Oh Idaho, the state we all know and love. The place we call home. We all know the fantastic landmarks in Boise from the Capitol Building to the Train Depot, but how many amazing stories about our beautiful state’s history do you know?
These fun facts come from the self-published book produced in Idaho, A While Ago in Idaho. Filled with colorful artwork illustrating some lesser-known, strange history, the book series follows tour guide “Belmont Beaver” as they learn some new facts about Idaho.
Created by twice received “Best of Boise” visual artist Kelly Knopp and passionate historian Amber Beierle, this book series will educate and encourage exploring the great state of Idaho and its history. You can pick up a version today around the valley or order online.
Here are 5 Fun Facts about Idaho:
1. Ever wonder why it’s called Redfish Lake?
In 1992, only one Sockeye Salmon survived the 800-mile journey to Redfish Lake from the Pacific Ocean to lay its eggs. Sockeye swim to the ocean to live and return to their birthplace to lay eggs. Redfish Lake used to be so full of these fish it appeared red.
2. Payette Might’ve Had its Own Loch Ness Monster.
Originally called Slimy Slim, at least 50 people sighted a “monster” in Payette Lake between 1920 and 1954. A national contest by the local paper provided the name “Sharlie” to the mystical creature. Payette Lake is 292 feet at its deepest, and trout planted there in the 1950s can weigh up to 30 pounds. The question remains; is Shirlie real?
3. The Only University with a Blue Field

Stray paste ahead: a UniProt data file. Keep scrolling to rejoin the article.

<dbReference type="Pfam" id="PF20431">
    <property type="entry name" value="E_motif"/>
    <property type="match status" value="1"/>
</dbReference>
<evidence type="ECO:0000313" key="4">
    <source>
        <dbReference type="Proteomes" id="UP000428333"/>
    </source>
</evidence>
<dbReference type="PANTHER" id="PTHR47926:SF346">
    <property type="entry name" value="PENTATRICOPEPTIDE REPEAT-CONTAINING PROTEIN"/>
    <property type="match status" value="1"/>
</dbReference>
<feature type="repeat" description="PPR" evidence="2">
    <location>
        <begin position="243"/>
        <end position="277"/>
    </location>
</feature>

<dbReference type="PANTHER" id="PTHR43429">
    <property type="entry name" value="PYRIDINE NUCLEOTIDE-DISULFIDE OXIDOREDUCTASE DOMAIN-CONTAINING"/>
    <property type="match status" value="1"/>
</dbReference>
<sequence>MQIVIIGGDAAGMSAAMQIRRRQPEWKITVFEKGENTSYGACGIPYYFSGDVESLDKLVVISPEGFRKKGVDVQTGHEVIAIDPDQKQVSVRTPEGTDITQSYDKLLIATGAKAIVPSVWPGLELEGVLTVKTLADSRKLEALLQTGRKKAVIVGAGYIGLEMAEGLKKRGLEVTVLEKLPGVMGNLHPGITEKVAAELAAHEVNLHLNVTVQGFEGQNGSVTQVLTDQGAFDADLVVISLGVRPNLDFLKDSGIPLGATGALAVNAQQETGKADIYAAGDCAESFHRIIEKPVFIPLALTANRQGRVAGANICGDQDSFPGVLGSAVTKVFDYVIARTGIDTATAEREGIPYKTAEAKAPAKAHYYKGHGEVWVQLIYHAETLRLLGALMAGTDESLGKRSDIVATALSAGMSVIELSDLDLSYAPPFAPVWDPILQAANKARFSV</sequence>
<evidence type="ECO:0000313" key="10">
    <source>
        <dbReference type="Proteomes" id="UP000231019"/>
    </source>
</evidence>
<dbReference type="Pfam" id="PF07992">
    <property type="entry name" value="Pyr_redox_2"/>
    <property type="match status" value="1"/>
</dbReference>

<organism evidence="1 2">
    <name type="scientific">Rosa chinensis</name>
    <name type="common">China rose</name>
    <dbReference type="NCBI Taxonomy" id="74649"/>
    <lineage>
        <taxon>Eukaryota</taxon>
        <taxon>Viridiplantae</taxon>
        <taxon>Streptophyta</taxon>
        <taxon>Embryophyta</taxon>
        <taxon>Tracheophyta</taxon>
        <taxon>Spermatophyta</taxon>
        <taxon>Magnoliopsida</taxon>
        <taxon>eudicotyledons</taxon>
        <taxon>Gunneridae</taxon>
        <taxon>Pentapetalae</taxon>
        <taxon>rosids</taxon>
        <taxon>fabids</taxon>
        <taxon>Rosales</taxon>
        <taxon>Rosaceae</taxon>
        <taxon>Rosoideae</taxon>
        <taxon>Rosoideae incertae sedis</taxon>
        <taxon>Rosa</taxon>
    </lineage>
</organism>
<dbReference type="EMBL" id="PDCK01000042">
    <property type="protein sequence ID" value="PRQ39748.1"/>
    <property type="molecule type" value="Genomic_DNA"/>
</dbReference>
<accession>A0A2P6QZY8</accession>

In 1986, Boise State University’s Gene Bleymaker came up with the idea to cover the football field with blue turf. Today, if anyone wants to make their field any other color than green, they must ask Boise State University for permission.
4. UFO Sightings in Idaho?
From 2019-2020 Idaho claimed the most UFO (unidentified flying object) sightings per capita in the United States. One of the most notable sightings occurred on July 4, 1947, when a United Airlines crew claimed they saw several UFO’s new Emmett.
5. Who is the Bluebird Man?
Known to many as the “Bluebird Man,” Al Larson helped revive the Western and Mountain Bluebird population in southern Idaho. Concerned about their decreasing numbers, Al made over 330 bird boxes where nearly 32,000 birds hatched. He personally placed identification bands on over 31,000 baby bluebirds. The Bluebird Man acted as a citizen scientist, helping Idaho’s state bird thrive. Even at 98 years old, Al continues to record and report his observations to learn more about bluebirds and environmental factors affecting them.
6. A Bonus Fun Fact!
In 1936 the Union Pacific Railroad built the world’s first chairlift to transport skiers up the slopes. The lift opened at Proctor Mountain in Sun Valley, which at that time was owned by the Union Pacific Railroad. Sun Valley is home to many Olympic athletes, including the gold medalist Picabo Street, a former World Cup alpine ski racer.
Owners, Kelly & Amber not only make these educational products more accessible by providing discounted classroom and homeschool sets as well as school visits when safety allows, they will be donating 10 books to Idaho elementary schools for every 100 books sold!
You can purchase your very own book, activity map and sticker set, or the whole A While Ago in Idaho Gift Package by visiting their website.
A While Ago in Idaho Website